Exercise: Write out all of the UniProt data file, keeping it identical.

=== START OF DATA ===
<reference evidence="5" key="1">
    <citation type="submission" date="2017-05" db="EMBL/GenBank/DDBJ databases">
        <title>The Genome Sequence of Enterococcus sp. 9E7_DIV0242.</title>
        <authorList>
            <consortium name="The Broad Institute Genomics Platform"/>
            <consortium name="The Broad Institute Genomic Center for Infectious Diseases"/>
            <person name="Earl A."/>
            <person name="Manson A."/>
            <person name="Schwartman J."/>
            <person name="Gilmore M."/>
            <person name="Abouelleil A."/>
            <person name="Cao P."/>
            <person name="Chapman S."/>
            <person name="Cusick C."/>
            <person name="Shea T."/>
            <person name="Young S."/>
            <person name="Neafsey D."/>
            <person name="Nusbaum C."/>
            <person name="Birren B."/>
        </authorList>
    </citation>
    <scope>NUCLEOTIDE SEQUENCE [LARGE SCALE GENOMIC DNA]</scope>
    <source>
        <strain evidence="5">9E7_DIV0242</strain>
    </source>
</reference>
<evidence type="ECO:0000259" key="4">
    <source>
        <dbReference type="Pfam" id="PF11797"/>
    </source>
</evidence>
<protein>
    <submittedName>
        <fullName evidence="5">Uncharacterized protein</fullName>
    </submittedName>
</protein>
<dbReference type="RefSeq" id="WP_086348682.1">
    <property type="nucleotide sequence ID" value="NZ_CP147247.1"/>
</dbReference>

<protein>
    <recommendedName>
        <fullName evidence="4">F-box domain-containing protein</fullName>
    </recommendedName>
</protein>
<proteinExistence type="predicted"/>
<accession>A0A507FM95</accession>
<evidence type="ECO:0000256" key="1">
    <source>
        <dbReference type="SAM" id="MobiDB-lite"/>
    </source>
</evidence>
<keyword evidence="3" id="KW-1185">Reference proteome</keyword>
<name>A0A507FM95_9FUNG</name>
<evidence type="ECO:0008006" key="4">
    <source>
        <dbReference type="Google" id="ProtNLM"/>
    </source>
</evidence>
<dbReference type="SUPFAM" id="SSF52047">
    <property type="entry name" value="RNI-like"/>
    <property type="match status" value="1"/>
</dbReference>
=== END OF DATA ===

<reference evidence="5" key="1">
    <citation type="submission" date="2017-05" db="EMBL/GenBank/DDBJ databases">
        <title>The Genome Sequence of Enterococcus sp. 9E7_DIV0242.</title>
        <authorList>
            <consortium name="The Broad Institute Genomics Platform"/>
            <consortium name="The Broad Institute Genomic Center for Infectious Diseases"/>
            <person name="Earl A."/>
            <person name="Manson A."/>
            <person name="Schwartman J."/>
            <person name="Gilmore M."/>
            <person name="Abouelleil A."/>
            <person name="Cao P."/>
            <person name="Chapman S."/>
            <person name="Cusick C."/>
            <person name="Shea T."/>
            <person name="Young S."/>
            <person name="Neafsey D."/>
            <person name="Nusbaum C."/>
            <person name="Birren B."/>
        </authorList>
    </citation>
    <scope>NUCLEOTIDE SEQUENCE [LARGE SCALE GENOMIC DNA]</scope>
    <source>
        <strain evidence="5">9E7_DIV0242</strain>
    </source>
</reference>
<evidence type="ECO:0000259" key="4">
    <source>
        <dbReference type="Pfam" id="PF11797"/>
    </source>
</evidence>
<protein>
    <submittedName>
        <fullName evidence="5">Uncharacterized protein</fullName>
    </submittedName>
</protein>
<dbReference type="RefSeq" id="WP_086348682.1">
    <property type="nucleotide sequence ID" value="NZ_CP147247.1"/>
</dbReference>

<protein>
    <recommendedName>
        <fullName evidence="4">F-box domain-containing protein</fullName>
    </recommendedName>
</protein>
<proteinExistence type="predicted"/>
<accession>A0A507FM95</accession>
<evidence type="ECO:0000256" key="1">
    <source>
        <dbReference type="SAM" id="MobiDB-lite"/>
    </source>
</evidence>
<keyword evidence="3" id="KW-1185">Reference proteome</keyword>
<name>A0A507FM95_9FUNG</name>
<evidence type="ECO:0008006" key="4">
    <source>
        <dbReference type="Google" id="ProtNLM"/>
    </source>
</evidence>
<dbReference type="SUPFAM" id="SSF52047">
    <property type="entry name" value="RNI-like"/>
    <property type="match status" value="1"/>
</dbReference>